Way before Machine Learning existed, programmers had a tedious task to enter the code every time they wanted to enable their computers to perform new tasks. Now with Machine Learning, computers are able to perform intelligent tasks and no explicit coding is needed. This has become possible by training the computer with lots of data. Now, computers can easily identify spam, fraud transactions and more.
In recent times, Machine Learning has created a lot of buzz and more people are curious to learn about it. While software engineering or data science experience is crucial to learn Machine Learning, there are also other skills which you need to master before you make your way into Machine Learning.
Computer Science Fundamentals and Programming
In order to make your debut into Machine Learning, it is important that you are well aware of data structures like stacks, queues, multi-dimensional arrays, trees, graphs, algorithms like searching, sorting, optimization, dynamic programming, computability and complexity and computer architecture like memory, cache, bandwidth, deadlocks, distributed processing, etc.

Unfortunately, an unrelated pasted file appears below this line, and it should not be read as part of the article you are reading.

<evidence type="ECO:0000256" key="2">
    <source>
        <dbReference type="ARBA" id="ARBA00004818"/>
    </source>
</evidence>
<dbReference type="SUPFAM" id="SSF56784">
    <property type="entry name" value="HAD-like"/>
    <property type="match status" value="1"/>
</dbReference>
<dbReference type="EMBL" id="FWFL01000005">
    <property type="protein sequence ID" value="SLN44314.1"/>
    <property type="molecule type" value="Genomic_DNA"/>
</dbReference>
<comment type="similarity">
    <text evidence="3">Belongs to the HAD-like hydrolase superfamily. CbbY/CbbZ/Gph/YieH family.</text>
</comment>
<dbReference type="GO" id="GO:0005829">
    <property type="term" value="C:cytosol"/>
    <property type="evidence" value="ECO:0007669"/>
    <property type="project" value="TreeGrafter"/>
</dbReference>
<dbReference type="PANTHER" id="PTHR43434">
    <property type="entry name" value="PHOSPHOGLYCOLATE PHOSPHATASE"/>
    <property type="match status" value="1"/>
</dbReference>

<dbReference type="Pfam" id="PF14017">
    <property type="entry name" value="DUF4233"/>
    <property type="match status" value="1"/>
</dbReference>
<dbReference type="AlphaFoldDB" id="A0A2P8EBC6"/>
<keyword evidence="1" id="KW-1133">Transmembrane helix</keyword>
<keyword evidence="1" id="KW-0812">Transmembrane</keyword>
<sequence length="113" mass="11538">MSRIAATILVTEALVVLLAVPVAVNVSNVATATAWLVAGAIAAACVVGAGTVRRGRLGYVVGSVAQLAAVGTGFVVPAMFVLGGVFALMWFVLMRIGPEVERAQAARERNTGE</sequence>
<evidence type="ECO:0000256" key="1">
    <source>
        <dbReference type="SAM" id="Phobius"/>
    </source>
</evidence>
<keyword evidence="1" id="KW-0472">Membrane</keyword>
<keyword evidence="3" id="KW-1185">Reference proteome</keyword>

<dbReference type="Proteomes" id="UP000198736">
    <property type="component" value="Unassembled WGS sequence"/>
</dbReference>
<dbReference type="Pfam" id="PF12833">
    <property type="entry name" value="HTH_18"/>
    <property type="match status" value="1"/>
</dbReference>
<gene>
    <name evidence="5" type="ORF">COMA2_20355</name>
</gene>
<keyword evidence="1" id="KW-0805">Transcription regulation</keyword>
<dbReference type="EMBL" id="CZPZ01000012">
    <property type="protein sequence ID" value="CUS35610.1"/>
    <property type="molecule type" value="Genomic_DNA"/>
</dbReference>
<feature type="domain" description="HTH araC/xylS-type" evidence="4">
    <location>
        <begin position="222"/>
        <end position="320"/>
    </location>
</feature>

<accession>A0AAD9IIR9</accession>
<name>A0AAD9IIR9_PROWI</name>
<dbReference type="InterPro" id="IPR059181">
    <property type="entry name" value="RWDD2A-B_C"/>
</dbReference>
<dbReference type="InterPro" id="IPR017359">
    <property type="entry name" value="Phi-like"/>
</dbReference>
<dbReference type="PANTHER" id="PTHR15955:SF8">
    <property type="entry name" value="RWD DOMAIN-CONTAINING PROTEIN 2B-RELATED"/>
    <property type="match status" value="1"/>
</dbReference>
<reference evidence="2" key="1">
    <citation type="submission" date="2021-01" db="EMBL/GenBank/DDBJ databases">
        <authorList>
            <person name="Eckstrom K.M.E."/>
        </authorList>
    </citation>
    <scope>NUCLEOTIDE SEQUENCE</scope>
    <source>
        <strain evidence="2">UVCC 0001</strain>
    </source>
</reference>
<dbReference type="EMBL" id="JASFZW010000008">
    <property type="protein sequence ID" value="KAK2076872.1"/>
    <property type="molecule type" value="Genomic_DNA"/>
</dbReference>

Nothing can help you better than learning programming languages like Python, R, Java, and C++. While you can choose to excel in one language, it is always advisable to learn a bit or two about other languages too.
Machine Learning Algorithms
You need to be aware of the Machine Learning algorithms like linear regression, logistic regression, decision trees, random forest, clustering, reinforcement learning, and neural networks and should also be able to implement them.
Machine Learning Frameworks
Being familiar with ML frameworks like sci-kit-learn, TensorFlow, Azure, Caffe, Theano, Spark, and Torch is also an important skill to possess.
Probability and Statistics
Since many ML algorithms are essentially extensions of statistical modelling procedures, it will be helpful if you are familiar with the fundamentals of statistics and probability theory, descriptive statistics, Baye’s rule and random variables, probability distributions, sampling, hypothesis testing, regression, and decision analysis.